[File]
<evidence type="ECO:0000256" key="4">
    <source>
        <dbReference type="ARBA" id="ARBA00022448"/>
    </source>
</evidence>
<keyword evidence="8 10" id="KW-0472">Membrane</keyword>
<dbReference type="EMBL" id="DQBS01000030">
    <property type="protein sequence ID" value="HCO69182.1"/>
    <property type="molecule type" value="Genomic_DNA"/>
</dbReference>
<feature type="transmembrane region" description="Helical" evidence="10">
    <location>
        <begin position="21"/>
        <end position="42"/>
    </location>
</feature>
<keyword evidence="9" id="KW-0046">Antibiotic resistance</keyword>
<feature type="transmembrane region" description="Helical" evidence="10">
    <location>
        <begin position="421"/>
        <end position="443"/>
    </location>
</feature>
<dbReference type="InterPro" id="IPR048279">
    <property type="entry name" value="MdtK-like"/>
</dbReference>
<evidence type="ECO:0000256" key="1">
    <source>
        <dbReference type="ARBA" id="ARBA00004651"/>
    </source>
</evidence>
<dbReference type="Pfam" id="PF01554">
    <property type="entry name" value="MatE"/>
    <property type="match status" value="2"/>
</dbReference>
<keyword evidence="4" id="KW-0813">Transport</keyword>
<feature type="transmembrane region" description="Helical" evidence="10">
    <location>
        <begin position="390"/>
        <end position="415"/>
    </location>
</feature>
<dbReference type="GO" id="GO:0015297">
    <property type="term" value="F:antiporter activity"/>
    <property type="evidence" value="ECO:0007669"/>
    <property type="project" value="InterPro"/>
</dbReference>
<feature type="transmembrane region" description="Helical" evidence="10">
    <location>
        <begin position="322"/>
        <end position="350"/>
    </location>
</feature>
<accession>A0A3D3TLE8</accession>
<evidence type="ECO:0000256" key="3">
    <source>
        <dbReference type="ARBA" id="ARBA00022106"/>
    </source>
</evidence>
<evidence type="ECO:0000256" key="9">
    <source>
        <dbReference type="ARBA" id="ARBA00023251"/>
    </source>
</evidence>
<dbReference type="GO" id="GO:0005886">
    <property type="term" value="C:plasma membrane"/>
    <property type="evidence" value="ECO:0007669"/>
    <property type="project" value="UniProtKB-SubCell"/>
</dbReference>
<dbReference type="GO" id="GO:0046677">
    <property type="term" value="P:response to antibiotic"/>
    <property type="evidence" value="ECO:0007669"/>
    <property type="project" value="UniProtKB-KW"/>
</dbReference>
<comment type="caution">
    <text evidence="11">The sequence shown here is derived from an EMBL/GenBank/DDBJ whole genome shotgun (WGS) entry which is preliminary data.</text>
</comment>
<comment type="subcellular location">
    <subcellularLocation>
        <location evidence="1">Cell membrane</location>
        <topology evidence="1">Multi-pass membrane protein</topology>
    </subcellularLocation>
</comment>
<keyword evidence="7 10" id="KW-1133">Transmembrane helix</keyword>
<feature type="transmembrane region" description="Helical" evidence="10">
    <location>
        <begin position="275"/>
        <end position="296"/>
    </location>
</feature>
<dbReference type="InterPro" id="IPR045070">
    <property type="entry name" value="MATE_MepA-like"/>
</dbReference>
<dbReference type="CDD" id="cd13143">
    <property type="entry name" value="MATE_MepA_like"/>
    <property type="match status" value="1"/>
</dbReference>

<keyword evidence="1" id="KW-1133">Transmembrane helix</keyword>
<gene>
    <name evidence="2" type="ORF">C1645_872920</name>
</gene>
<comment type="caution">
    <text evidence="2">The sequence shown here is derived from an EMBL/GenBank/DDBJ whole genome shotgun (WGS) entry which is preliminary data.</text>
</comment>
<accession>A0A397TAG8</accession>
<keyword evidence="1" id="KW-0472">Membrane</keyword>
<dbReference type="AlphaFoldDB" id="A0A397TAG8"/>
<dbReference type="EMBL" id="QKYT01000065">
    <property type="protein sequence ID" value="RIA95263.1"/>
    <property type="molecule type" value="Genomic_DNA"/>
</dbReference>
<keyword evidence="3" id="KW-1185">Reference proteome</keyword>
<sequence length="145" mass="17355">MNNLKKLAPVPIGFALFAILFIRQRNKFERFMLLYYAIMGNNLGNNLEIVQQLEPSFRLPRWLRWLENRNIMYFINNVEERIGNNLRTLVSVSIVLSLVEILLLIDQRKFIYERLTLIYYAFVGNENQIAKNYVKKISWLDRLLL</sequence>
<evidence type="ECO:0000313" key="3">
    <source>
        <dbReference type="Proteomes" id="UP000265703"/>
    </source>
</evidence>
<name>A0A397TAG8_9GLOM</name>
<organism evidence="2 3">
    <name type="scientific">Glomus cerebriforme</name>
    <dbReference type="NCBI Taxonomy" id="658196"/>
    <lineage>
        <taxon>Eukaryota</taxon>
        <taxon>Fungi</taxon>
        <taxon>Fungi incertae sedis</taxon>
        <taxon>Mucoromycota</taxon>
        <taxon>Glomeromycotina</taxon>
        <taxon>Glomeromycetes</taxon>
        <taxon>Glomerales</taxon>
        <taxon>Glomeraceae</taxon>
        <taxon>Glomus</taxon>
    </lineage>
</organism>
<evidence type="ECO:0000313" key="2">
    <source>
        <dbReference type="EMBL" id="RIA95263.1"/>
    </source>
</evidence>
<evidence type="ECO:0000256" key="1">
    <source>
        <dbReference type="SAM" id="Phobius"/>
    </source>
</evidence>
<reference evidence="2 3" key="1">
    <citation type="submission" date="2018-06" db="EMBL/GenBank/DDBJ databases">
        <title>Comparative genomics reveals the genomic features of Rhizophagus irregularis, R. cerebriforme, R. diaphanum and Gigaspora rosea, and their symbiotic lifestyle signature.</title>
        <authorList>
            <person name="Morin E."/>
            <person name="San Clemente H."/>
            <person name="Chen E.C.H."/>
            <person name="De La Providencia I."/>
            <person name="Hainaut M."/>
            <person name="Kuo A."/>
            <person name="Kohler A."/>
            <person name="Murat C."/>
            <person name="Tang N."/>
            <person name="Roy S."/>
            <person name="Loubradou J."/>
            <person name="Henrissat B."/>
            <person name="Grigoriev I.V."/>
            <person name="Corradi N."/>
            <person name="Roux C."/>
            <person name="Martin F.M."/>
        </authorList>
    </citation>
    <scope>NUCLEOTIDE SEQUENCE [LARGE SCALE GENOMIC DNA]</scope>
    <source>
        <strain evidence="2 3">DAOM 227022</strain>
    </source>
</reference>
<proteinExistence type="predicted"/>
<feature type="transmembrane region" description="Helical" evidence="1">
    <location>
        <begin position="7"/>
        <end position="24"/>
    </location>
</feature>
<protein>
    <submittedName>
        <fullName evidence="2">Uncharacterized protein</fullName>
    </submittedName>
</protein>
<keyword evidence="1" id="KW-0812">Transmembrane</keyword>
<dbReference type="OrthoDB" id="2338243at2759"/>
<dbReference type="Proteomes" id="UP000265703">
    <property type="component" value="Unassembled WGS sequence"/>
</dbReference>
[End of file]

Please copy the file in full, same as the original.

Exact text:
<evidence type="ECO:0000256" key="4">
    <source>
        <dbReference type="ARBA" id="ARBA00022448"/>
    </source>
</evidence>
<keyword evidence="8 10" id="KW-0472">Membrane</keyword>
<dbReference type="EMBL" id="DQBS01000030">
    <property type="protein sequence ID" value="HCO69182.1"/>
    <property type="molecule type" value="Genomic_DNA"/>
</dbReference>
<feature type="transmembrane region" description="Helical" evidence="10">
    <location>
        <begin position="21"/>
        <end position="42"/>
    </location>
</feature>
<keyword evidence="9" id="KW-0046">Antibiotic resistance</keyword>
<feature type="transmembrane region" description="Helical" evidence="10">
    <location>
        <begin position="421"/>
        <end position="443"/>
    </location>
</feature>
<dbReference type="InterPro" id="IPR048279">
    <property type="entry name" value="MdtK-like"/>
</dbReference>
<evidence type="ECO:0000256" key="1">
    <source>
        <dbReference type="ARBA" id="ARBA00004651"/>
    </source>
</evidence>
<dbReference type="Pfam" id="PF01554">
    <property type="entry name" value="MatE"/>
    <property type="match status" value="2"/>
</dbReference>
<keyword evidence="4" id="KW-0813">Transport</keyword>
<feature type="transmembrane region" description="Helical" evidence="10">
    <location>
        <begin position="390"/>
        <end position="415"/>
    </location>
</feature>
<dbReference type="GO" id="GO:0015297">
    <property type="term" value="F:antiporter activity"/>
    <property type="evidence" value="ECO:0007669"/>
    <property type="project" value="InterPro"/>
</dbReference>
<feature type="transmembrane region" description="Helical" evidence="10">
    <location>
        <begin position="322"/>
        <end position="350"/>
    </location>
</feature>
<accession>A0A3D3TLE8</accession>
<evidence type="ECO:0000256" key="3">
    <source>
        <dbReference type="ARBA" id="ARBA00022106"/>
    </source>
</evidence>
<evidence type="ECO:0000256" key="9">
    <source>
        <dbReference type="ARBA" id="ARBA00023251"/>
    </source>
</evidence>
<dbReference type="GO" id="GO:0005886">
    <property type="term" value="C:plasma membrane"/>
    <property type="evidence" value="ECO:0007669"/>
    <property type="project" value="UniProtKB-SubCell"/>
</dbReference>
<dbReference type="GO" id="GO:0046677">
    <property type="term" value="P:response to antibiotic"/>
    <property type="evidence" value="ECO:0007669"/>
    <property type="project" value="UniProtKB-KW"/>
</dbReference>
<comment type="caution">
    <text evidence="11">The sequence shown here is derived from an EMBL/GenBank/DDBJ whole genome shotgun (WGS) entry which is preliminary data.</text>
</comment>
<comment type="subcellular location">
    <subcellularLocation>
        <location evidence="1">Cell membrane</location>
        <topology evidence="1">Multi-pass membrane protein</topology>
    </subcellularLocation>
</comment>
<keyword evidence="7 10" id="KW-1133">Transmembrane helix</keyword>
<feature type="transmembrane region" description="Helical" evidence="10">
    <location>
        <begin position="275"/>
        <end position="296"/>
    </location>
</feature>
<dbReference type="InterPro" id="IPR045070">
    <property type="entry name" value="MATE_MepA-like"/>
</dbReference>
<dbReference type="CDD" id="cd13143">
    <property type="entry name" value="MATE_MepA_like"/>
    <property type="match status" value="1"/>
</dbReference>

<keyword evidence="1" id="KW-1133">Transmembrane helix</keyword>
<gene>
    <name evidence="2" type="ORF">C1645_872920</name>
</gene>
<comment type="caution">
    <text evidence="2">The sequence shown here is derived from an EMBL/GenBank/DDBJ whole genome shotgun (WGS) entry which is preliminary data.</text>
</comment>
<accession>A0A397TAG8</accession>
<keyword evidence="1" id="KW-0472">Membrane</keyword>
<dbReference type="AlphaFoldDB" id="A0A397TAG8"/>
<dbReference type="EMBL" id="QKYT01000065">
    <property type="protein sequence ID" value="RIA95263.1"/>
    <property type="molecule type" value="Genomic_DNA"/>
</dbReference>
<keyword evidence="3" id="KW-1185">Reference proteome</keyword>
<sequence length="145" mass="17355">MNNLKKLAPVPIGFALFAILFIRQRNKFERFMLLYYAIMGNNLGNNLEIVQQLEPSFRLPRWLRWLENRNIMYFINNVEERIGNNLRTLVSVSIVLSLVEILLLIDQRKFIYERLTLIYYAFVGNENQIAKNYVKKISWLDRLLL</sequence>
<evidence type="ECO:0000313" key="3">
    <source>
        <dbReference type="Proteomes" id="UP000265703"/>
    </source>
</evidence>
<name>A0A397TAG8_9GLOM</name>
<organism evidence="2 3">
    <name type="scientific">Glomus cerebriforme</name>
    <dbReference type="NCBI Taxonomy" id="658196"/>
    <lineage>
        <taxon>Eukaryota</taxon>
        <taxon>Fungi</taxon>
        <taxon>Fungi incertae sedis</taxon>
        <taxon>Mucoromycota</taxon>
        <taxon>Glomeromycotina</taxon>
        <taxon>Glomeromycetes</taxon>
        <taxon>Glomerales</taxon>
        <taxon>Glomeraceae</taxon>
        <taxon>Glomus</taxon>
    </lineage>
</organism>
<evidence type="ECO:0000313" key="2">
    <source>
        <dbReference type="EMBL" id="RIA95263.1"/>
    </source>
</evidence>
<evidence type="ECO:0000256" key="1">
    <source>
        <dbReference type="SAM" id="Phobius"/>
    </source>
</evidence>
<reference evidence="2 3" key="1">
    <citation type="submission" date="2018-06" db="EMBL/GenBank/DDBJ databases">
        <title>Comparative genomics reveals the genomic features of Rhizophagus irregularis, R. cerebriforme, R. diaphanum and Gigaspora rosea, and their symbiotic lifestyle signature.</title>
        <authorList>
            <person name="Morin E."/>
            <person name="San Clemente H."/>
            <person name="Chen E.C.H."/>
            <person name="De La Providencia I."/>
            <person name="Hainaut M."/>
            <person name="Kuo A."/>
            <person name="Kohler A."/>
            <person name="Murat C."/>
            <person name="Tang N."/>
            <person name="Roy S."/>
            <person name="Loubradou J."/>
            <person name="Henrissat B."/>
            <person name="Grigoriev I.V."/>
            <person name="Corradi N."/>
            <person name="Roux C."/>
            <person name="Martin F.M."/>
        </authorList>
    </citation>
    <scope>NUCLEOTIDE SEQUENCE [LARGE SCALE GENOMIC DNA]</scope>
    <source>
        <strain evidence="2 3">DAOM 227022</strain>
    </source>
</reference>
<proteinExistence type="predicted"/>
<feature type="transmembrane region" description="Helical" evidence="1">
    <location>
        <begin position="7"/>
        <end position="24"/>
    </location>
</feature>
<protein>
    <submittedName>
        <fullName evidence="2">Uncharacterized protein</fullName>
    </submittedName>
</protein>
<keyword evidence="1" id="KW-0812">Transmembrane</keyword>
<dbReference type="OrthoDB" id="2338243at2759"/>
<dbReference type="Proteomes" id="UP000265703">
    <property type="component" value="Unassembled WGS sequence"/>
</dbReference>